From a storytelling standpoint, it barely coheres into a unified whole. The ragged plot, thin as it is, relies heavily on Casey Larrain's narration to smooth over many narrative rough patches. As in Crossroads of Laredo (1948), Ed's first-ever filmic venture, the existent footage alone is not sufficient to tell the tale, so the soundtrack has to work overtime to compensate.

 Aesthetically speaking, Nympho Cycler is club-footed and tin-eared. The production is haphazardly photographed, sloppily edited, and lurchingly paced. The dialogue, as is common to the movies of Ed Wood, strangely feels as though it has been translated inexpertly from another language. The plot may as well have been constructed through one of those party games in which someone starts a story and then hands it off to the next person to continue. Why else would there be such a tonally discordant third act that clashed so violently with the rest of the movie?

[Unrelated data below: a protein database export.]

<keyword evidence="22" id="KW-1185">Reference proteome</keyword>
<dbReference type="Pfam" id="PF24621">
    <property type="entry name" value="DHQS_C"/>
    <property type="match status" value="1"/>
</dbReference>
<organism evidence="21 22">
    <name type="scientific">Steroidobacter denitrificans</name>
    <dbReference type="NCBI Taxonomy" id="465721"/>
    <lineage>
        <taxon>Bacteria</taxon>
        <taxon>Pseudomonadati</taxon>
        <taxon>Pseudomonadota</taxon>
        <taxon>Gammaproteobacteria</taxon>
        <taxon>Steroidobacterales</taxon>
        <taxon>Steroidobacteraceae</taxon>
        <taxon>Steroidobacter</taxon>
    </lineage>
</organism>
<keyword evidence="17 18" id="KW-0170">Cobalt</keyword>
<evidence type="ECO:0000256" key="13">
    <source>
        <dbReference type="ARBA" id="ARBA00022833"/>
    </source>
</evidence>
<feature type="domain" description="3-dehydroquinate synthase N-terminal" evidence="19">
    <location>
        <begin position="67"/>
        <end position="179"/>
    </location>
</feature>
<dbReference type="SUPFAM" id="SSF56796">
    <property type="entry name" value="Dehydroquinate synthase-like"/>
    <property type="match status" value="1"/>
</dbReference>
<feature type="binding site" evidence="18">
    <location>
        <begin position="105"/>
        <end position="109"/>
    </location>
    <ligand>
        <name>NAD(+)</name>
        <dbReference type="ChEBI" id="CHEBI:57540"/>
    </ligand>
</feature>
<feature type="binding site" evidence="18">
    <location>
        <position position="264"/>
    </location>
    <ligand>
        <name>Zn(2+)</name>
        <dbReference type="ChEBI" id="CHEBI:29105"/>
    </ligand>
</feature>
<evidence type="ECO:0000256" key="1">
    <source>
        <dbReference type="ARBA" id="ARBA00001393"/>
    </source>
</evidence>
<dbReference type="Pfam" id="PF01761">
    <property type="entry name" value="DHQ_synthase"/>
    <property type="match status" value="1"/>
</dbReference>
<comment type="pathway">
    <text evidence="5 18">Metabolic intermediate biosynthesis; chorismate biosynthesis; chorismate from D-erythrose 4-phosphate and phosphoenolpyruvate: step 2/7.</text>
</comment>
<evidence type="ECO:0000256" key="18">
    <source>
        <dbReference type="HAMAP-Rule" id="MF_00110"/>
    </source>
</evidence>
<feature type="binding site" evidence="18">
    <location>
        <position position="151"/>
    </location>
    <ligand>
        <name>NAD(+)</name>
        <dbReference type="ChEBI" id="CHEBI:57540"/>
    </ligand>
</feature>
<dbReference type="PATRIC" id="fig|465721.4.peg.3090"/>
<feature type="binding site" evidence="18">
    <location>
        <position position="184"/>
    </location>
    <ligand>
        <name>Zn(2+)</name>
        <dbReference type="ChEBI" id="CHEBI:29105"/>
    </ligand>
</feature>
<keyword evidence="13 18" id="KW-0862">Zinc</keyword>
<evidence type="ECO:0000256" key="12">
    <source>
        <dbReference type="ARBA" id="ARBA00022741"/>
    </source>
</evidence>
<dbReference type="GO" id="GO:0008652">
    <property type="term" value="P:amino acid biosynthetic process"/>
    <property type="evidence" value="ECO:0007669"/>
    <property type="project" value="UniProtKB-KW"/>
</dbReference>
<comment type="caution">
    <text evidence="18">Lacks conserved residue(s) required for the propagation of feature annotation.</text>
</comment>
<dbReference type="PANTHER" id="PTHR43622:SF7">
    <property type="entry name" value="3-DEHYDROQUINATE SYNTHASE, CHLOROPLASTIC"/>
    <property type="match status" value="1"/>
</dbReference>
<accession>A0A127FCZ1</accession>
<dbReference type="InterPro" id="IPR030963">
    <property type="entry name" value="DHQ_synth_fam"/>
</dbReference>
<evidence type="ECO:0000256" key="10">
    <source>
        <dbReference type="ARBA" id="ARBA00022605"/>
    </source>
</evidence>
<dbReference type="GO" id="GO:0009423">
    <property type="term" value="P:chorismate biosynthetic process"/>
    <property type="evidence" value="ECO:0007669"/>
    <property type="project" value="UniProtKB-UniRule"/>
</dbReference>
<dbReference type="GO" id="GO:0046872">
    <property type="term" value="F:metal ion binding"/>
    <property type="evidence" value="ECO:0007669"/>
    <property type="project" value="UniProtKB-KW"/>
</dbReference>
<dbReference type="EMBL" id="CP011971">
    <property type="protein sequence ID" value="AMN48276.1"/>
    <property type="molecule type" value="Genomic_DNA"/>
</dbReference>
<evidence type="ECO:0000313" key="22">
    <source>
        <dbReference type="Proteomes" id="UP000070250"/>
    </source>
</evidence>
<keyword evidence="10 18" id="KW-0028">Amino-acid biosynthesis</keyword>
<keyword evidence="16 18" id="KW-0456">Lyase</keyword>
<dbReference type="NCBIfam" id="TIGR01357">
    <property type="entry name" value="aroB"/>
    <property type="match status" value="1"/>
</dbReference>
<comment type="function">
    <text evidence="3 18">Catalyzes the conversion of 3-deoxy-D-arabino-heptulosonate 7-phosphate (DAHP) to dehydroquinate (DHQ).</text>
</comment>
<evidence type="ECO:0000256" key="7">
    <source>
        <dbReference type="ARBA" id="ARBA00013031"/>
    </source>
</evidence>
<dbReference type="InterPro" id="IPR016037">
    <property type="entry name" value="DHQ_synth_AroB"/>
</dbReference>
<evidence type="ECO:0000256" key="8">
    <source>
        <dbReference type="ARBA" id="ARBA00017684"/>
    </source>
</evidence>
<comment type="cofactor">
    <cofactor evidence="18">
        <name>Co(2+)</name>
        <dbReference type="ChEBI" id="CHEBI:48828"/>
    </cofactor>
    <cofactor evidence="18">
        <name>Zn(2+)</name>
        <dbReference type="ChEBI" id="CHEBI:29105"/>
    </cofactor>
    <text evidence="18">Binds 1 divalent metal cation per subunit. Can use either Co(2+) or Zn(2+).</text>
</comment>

This, though, is the soul of Ed Wood. I keep having to resort to terms like "dreamy" and "dream logic" to describe many of the films in this project, because that's truly how Ed's movies feel to me. Events flow into and out of one another but without the strict cause-and-effect relationship we expect from "normal" movies.

In a way, then, Nympho Cycler is vaguely reminiscent of Lewis Carroll's Alice's Adventures in Wonderland (1865) and Through the Looking Glass (1871) with Casey Larrain as Alice and Ed Wood as a combination of the Mad Hatter and the Queen of Hearts.